Eagle Scouts, from left: Daniel Ricci, Ari Maki, James McSweeney, Julian Allison, Milo Haviland, and Joseph Yang
By Janice Llanes Fabry
There must be something in the water along our Sound Shore communities, because for the very first time in Mamaroneck’s Boy Scout Troop 2’s 101-year-history, six Scouts achieved the rank of Eagle this year. The boys, all Rye and Mamaroneck residents, will celebrate the highest achievement in scouting at an Eagle Scout Court of Honor at St. Thomas Episcopal Church on June 9.
To put it in perspective, of the 2.3 million Boy Scouts in the United States, only five percent earn the highest rank. The tough, elusive climb to Eagle includes the completion of 21 specific merit badges (these boys have a tremendous surplus), leadership positions, official recommendations, as well as a service project that benefits a community. The project requires a lengthy and stringent application and approval process.
For instance, Rye resident Joseph Yang spearheaded the restoration and the beautification of the Sunken Gardens in Crawford Park in Rye Brook. Having deteriorated over time, the garden was covered in weeds and its surrounding benches and rock wall had fallen into disrepair. As a result, the project was divided into three phases: gardening (weeding, planting, mulching); rock repair; and bench restoration (power washing, sanding, priming, and staining.).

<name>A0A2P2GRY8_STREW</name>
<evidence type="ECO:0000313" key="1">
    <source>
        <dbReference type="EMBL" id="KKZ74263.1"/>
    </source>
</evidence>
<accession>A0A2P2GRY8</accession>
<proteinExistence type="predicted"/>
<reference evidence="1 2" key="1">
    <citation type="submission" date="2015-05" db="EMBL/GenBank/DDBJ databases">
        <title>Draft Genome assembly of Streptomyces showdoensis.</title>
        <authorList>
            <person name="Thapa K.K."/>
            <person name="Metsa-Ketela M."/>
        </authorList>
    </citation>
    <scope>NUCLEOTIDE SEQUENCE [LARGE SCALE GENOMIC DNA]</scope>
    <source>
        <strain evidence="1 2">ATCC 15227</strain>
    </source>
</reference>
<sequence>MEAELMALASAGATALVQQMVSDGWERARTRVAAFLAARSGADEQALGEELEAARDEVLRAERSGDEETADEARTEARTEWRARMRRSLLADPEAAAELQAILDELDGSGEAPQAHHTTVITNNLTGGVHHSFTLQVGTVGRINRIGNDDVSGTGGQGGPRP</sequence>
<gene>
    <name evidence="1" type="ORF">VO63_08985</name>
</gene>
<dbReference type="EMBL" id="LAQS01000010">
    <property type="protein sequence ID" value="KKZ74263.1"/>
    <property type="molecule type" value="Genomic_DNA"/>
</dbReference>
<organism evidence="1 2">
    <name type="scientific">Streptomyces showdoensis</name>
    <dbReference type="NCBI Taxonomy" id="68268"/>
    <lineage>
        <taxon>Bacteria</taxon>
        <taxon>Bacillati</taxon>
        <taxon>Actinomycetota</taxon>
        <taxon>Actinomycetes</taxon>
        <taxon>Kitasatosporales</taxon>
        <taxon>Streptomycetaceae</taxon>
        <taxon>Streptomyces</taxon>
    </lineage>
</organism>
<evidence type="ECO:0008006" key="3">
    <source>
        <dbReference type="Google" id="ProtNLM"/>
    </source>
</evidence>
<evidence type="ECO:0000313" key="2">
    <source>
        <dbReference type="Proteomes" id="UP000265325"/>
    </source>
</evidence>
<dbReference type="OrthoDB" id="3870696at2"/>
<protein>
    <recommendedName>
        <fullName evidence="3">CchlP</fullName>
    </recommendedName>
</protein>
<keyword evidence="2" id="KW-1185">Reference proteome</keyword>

The planning process spanned several months. First, Yang’s plan underwent three revisions before obtaining Eagle Board of Review approval. Next, he made a presentation at a City of Rye meeting and obtained permission from the Town of Rye.
“My Eagle project gave me the opportunity to give back to the community and to utilize many of the skills I learned in scouting,” said Yang, who sought donations of labor and material to complete the job.
He and his fellow scouts have risen in the ranks together for 12 years and have cumulatively contributed 1,584 community service hours. For his project, Daniel Ricci restored the ecosystem at Otter Creek Preserve in Mamaroneck. Ari Maki beautified a Rye Nature Center trail. James McSweeney designed and constructed bridges for Rye’s Marshlands Conservancy. Milo Haviland restored the Haviland Cemetery in Harrison and Julian Allison created a history of Mamaroneck.
Scoutmaster Donna Ricci remarked, “It has been an honor to lead these scouts from Tiger to Eagle. I am truly proud of each of them and look forward to the great things they will do in their next adventure of life.”